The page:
Manufacturing output plunged by 13.7 percent in April, the biggest monthly decline since the Federal Reserve began tracking industrial production more than 100 years ago.
A broader gauge of factory activity also fell to a historic low.
The declines are the latest example of how the coronavirus pandemic has ravaged the U.S. economy, with unemployment skyrocketing as workers stay home to avoid spreading the deadly disease.
The social distancing orders have forced businesses of all sizes to temporarily close, while others have gone under.
The hit to manufacturing is particularly notable since factory workers are considered essential, meaning many of those companies were not required to close up shop.
The factory decline may have political implications as well. President TrumpDonald TrumpKinzinger says Trump 'winning' because so many Republicans 'have remained silent' Our remote warfare counterterrorism strategy is more risk than reward Far-right rally draws small crowd, large police presence at Capitol MORE campaigned on restoring the manufacturing sector, which has an outsized presence in key swing states such as Wisconsin, Michigan and Pennsylvania — all states that Trump won in 2016.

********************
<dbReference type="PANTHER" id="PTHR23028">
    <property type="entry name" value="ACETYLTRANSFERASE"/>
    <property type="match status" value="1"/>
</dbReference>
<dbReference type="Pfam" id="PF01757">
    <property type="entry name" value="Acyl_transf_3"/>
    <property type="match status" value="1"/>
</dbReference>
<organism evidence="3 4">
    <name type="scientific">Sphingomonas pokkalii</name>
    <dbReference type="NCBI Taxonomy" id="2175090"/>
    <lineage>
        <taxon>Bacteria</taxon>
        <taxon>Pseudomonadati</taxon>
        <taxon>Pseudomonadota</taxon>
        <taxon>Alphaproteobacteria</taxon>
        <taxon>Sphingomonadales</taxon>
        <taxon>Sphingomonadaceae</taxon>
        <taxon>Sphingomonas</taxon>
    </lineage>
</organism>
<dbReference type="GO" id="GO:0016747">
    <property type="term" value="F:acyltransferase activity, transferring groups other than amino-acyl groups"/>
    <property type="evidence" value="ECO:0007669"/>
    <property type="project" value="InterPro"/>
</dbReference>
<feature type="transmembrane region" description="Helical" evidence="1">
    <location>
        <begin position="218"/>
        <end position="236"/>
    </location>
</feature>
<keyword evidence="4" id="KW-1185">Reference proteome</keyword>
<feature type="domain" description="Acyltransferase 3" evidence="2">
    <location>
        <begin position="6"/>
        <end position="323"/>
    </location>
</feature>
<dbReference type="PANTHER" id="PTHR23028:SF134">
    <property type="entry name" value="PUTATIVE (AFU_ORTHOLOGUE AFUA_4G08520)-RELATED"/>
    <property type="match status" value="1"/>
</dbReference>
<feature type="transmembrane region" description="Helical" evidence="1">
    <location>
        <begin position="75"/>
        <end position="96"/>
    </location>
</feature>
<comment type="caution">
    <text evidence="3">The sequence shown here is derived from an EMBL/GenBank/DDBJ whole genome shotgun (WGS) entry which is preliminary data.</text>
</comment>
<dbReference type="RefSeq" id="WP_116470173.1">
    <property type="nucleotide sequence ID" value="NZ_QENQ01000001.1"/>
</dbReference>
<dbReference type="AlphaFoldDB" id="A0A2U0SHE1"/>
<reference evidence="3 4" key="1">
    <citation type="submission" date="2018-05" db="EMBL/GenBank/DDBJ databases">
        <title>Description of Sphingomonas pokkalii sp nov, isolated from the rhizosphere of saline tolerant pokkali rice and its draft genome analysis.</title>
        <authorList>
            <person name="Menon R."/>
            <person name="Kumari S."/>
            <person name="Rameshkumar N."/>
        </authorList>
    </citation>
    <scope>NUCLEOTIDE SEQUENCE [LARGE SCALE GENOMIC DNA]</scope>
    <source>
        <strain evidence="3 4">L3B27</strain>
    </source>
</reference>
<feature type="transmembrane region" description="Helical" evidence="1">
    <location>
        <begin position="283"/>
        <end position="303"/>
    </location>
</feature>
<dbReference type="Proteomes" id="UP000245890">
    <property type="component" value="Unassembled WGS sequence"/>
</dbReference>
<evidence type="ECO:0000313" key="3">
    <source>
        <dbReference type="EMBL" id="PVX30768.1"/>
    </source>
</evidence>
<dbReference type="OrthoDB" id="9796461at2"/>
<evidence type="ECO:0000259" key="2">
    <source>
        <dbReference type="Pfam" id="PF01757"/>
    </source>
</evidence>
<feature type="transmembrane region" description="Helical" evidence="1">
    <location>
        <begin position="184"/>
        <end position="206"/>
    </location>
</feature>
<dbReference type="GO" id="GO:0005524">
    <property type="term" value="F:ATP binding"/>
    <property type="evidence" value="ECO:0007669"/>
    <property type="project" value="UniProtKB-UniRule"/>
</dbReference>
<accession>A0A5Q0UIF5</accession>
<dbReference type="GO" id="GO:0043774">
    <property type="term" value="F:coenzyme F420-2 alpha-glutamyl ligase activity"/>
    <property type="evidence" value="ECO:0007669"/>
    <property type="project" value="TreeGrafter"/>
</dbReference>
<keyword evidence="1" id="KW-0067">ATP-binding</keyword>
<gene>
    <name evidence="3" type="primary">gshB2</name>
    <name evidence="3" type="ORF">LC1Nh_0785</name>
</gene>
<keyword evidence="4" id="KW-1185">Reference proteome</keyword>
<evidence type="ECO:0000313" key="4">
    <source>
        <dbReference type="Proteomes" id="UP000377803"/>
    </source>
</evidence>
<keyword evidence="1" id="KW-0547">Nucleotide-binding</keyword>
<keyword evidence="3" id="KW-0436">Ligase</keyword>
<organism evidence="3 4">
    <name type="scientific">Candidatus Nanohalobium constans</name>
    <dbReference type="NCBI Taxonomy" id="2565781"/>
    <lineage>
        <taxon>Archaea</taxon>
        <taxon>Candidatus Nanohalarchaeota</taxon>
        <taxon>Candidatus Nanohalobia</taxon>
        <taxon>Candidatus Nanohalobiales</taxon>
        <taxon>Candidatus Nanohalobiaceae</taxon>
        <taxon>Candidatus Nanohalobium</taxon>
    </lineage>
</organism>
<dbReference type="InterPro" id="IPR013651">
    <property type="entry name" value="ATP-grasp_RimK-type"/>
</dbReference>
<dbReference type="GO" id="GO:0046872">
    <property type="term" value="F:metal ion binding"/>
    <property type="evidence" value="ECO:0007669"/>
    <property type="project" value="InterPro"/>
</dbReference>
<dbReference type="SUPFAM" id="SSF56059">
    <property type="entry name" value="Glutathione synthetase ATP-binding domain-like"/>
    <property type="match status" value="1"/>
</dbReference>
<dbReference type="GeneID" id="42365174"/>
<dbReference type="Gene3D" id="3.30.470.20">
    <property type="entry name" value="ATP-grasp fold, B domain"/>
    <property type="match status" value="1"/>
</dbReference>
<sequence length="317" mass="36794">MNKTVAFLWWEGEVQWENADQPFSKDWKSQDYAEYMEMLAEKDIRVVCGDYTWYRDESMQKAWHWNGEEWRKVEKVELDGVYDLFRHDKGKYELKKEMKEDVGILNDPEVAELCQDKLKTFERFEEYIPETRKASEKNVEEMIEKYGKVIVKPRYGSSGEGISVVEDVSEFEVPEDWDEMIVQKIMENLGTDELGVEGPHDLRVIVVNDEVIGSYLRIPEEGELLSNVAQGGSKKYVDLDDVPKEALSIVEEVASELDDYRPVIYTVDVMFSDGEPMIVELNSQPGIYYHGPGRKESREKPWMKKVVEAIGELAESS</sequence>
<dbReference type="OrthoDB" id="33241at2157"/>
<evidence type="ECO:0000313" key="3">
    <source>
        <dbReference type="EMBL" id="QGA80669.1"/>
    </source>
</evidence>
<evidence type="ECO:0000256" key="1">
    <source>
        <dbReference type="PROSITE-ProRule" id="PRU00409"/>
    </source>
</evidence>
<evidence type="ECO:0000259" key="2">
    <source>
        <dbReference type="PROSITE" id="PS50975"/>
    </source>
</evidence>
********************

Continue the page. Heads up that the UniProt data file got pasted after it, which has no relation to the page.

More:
With less than six months until the presidential election, the economy has become one of the most challenging headwinds for Trump as he seeks a second term.
Rep. Don Beyer (D-Va.), vice chair of the Joint Economic Committee, said Friday that Trump was responsible for weakening the sector even before the pandemic.
“Well before the coronavirus’s impact on our economy, the ‘blue collar boom’ President Trump spoke of during the State of the Union in January was really a blue collar bust," Beyer said, pointing to Trump's trade war with China.
“Now manufacturing has gone from bad to worse because of President Trump’s horrible handling of a once-in-a-generation public health crisis,” he added.
Updated May 18 at 10:15 a.m.